Edward Lucas
AUTHOR:Edward Lucas
05 September 2017

Defending the frontline

Here is some shocking news. One of the best bits of the American armed forces is not fully prepared for an all-out war with Russia. Worse, some of its capability gaps have been plugged only with the help of allies and partners from Europe’s ex-communist east.

That is the gist (and the spin) of an interesting story from Politico this week. It draws on a report about the combat readiness of the 173rd Airborne Brigade, which is based in Italy. This unit spent much of the last decade in Iraq and Afghanistan but is now focussed on rapid reaction to the Russian threat in Europe.

Its recent training in Ukraine was, unsurprisingly, useful. Russia is a sophisticated adversary, unlike the jihadist and tribal militias the U.S.-led coalition forces faces elsewhere. It operates drones and has electronic-warfare capabilities.

Equally unsurprisingly, these Russian capabilities are well known to American allies in the frontline states. Countries like Romania and Latvia, as well as the battle-hardened Ukrainians, have plenty of ideas about tactics which will foil or blunt the Russian approach to warfare.

The phrasing of the Politico report is therefore a touch breathless to my taste. The assessment it quotes says that the 4,000-strong 173rd lacks “essential capabilities needed to accomplish its mission effectively and with decisive speed.” On the assumption that what is wrong with a spearhead force like an airborne brigade is probably true of the rest of the army, Politico’s headline is even gloomier: “US Army unprepared to deal with Russia in Europe.”

Yet armies do not habitually operate in a state of perfection. They are always learning lessons, adapting training and tactics, and trying to make the best of constraints on time, manpower and other resources. In an alliance like NATO, even the sole military superpower, the United States, expects to draw on the expertise and experience of other countries.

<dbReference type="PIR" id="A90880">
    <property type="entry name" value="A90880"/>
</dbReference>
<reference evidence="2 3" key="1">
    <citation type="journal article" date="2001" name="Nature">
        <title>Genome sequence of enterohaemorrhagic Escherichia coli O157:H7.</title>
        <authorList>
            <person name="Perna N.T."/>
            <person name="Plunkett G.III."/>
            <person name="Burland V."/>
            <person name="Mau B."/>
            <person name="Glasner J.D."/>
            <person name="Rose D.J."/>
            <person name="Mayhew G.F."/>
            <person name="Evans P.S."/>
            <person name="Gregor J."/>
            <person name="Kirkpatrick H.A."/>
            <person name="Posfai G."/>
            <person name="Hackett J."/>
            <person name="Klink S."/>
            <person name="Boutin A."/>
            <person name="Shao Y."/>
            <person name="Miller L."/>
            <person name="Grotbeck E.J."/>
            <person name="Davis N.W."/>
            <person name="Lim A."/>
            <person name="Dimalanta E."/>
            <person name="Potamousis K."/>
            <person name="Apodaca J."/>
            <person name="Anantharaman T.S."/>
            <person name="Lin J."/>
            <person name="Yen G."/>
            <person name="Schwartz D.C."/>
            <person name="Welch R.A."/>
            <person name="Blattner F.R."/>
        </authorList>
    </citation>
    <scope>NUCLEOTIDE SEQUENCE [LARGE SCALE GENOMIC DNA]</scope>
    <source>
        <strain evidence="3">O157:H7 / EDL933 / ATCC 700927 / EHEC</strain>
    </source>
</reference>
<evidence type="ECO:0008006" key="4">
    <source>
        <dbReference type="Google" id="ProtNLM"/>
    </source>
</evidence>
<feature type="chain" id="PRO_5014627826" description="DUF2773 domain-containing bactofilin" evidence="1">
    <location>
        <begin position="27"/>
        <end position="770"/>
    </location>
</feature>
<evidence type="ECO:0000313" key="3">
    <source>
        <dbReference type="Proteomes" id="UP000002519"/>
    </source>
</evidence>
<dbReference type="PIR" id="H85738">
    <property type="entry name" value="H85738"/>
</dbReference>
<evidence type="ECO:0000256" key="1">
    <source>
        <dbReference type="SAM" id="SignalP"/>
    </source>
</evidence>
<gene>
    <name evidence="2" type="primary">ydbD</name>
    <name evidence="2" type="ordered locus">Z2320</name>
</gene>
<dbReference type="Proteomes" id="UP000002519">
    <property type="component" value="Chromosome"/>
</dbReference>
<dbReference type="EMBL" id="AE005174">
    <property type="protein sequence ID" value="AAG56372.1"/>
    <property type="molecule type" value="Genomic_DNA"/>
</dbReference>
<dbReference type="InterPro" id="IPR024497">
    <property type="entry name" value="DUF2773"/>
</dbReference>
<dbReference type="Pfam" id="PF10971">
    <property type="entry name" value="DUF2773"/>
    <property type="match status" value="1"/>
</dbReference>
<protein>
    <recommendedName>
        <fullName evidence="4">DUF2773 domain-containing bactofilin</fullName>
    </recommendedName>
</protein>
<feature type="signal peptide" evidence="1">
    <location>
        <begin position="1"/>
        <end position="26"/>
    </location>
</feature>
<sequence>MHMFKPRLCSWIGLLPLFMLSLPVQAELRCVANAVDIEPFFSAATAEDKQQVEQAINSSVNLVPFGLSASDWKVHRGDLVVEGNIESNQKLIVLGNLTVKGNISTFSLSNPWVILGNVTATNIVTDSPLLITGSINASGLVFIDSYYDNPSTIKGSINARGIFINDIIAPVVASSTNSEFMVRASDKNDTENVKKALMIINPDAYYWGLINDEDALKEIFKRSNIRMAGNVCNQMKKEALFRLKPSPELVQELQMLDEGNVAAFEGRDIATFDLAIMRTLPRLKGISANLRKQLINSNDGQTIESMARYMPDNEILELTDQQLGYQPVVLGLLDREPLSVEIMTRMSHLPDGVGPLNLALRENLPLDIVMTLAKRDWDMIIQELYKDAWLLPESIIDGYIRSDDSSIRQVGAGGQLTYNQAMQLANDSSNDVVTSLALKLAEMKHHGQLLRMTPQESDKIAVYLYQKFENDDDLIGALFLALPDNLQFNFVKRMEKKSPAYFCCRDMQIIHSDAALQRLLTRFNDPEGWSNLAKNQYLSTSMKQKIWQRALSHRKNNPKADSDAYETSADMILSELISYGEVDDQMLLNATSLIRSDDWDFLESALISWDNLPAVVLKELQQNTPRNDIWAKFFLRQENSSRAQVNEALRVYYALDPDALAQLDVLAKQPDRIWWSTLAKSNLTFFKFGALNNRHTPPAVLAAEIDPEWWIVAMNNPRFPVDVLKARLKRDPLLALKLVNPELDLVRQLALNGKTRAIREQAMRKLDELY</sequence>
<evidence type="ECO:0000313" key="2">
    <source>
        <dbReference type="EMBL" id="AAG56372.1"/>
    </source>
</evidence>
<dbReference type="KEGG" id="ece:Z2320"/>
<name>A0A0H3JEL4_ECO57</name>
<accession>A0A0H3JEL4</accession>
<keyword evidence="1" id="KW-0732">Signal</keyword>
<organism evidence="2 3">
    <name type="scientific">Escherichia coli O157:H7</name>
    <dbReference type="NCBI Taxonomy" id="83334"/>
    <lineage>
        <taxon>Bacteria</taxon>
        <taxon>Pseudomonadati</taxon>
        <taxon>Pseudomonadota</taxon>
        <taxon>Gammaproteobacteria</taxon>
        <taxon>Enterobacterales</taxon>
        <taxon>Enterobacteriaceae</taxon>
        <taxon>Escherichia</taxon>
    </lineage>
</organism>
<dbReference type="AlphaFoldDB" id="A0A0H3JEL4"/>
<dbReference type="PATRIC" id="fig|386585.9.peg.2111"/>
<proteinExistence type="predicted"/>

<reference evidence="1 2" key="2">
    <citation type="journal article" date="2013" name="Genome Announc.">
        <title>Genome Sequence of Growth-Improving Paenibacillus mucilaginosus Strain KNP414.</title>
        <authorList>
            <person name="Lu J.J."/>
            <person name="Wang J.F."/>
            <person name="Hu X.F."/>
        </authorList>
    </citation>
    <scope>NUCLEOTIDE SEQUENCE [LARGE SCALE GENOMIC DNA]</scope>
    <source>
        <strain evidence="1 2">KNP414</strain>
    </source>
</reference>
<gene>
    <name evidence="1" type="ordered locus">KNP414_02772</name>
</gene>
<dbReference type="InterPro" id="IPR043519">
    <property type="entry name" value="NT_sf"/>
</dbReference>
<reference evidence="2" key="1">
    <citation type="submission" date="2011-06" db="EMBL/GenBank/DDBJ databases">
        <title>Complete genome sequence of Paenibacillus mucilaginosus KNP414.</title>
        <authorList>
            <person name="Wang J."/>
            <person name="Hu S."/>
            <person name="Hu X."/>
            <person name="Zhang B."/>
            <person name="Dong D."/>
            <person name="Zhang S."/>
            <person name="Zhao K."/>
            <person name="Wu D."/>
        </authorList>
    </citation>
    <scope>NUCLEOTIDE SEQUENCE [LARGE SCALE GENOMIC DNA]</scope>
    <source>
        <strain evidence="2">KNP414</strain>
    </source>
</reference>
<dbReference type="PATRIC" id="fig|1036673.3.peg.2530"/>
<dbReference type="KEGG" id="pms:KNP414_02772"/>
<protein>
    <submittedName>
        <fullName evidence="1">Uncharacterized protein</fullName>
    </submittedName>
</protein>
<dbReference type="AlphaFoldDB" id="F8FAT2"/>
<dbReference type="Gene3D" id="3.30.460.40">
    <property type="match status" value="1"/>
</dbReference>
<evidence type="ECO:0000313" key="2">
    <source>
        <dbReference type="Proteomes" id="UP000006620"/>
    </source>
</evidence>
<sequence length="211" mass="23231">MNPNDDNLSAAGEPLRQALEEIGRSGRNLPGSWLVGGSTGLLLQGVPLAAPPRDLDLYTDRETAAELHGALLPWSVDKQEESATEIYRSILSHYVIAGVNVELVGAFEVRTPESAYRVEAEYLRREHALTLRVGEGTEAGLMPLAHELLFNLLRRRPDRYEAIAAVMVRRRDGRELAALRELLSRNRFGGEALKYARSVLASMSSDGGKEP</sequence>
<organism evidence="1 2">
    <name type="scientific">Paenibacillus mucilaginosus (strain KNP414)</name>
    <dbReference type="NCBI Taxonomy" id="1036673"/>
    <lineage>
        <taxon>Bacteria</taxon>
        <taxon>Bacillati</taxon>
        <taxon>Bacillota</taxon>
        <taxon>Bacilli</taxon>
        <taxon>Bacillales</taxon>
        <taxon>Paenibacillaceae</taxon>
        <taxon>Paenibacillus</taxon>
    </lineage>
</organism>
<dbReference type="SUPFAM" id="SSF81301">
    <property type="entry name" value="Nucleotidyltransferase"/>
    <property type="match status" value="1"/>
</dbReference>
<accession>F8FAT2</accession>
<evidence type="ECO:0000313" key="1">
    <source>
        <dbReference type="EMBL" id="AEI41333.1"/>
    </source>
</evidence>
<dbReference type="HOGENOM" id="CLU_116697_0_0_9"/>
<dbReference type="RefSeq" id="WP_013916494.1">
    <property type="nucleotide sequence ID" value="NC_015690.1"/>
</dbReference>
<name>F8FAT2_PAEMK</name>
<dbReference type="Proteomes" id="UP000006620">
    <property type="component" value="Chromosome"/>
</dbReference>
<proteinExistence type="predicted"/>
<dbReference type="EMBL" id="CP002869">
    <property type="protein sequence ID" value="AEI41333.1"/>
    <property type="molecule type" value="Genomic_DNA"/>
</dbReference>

That is why troops train. It is much better that the U.S. Army learns about its weaknesses now, thanks to training alongside the Ukrainians, than finds out about them later, facing Russia in a real military conflict.

Moreover, the gaps are fairly easy to plug. An effective countermeasure against drones is cheap camouflage nets. The 173rd Airborne does not have enough of these. That can be solved with a few crumbs from the defense budget. The aging Humvees need replacing by more robust vehicles. That is already under way. Some of those new trucks need better guns. That doesn’t require another moonshot.

Other requirements, such as an integrated light-tank unit, will be harder to arrange. But America does have quite a lot of armor elsewhere in the army. American soldiers are also going to have to learn to manage without the GPS geo-positioning system, which Russia can easily jam. The alternative is old-style star charts. These need to be updated.

This leads on to another implied criticism in the Politico report: that America is dependent on help from flimsy east European allies. To counter possible Russian jamming of communications systems, the report recommends using old-style high-frequency (HF) radio instead of satellite equipment. Turns out that Latvia helped out by training the Americans in that, with a joint exercise in Germany. The 173rd also relied on Romanian troops to help operate short-range anti-aircraft weapons.

But this is just as it should be. American allies are not just consumers of security—they provide it too. It would be much more worrying if the frontline states had nothing to offer their big-power security guarantors. The Politico report should be read as a sign not of weakness in military planning, but of strength.

Europe's Edge is an online journal covering crucial topics in the transatlantic policy debate. All opinions are those of the author and do not necessarily represent the position or views of the institutions they represent or the Center for European Policy Analysis. 

Photo: U.S. Army/SPC Brian Chaney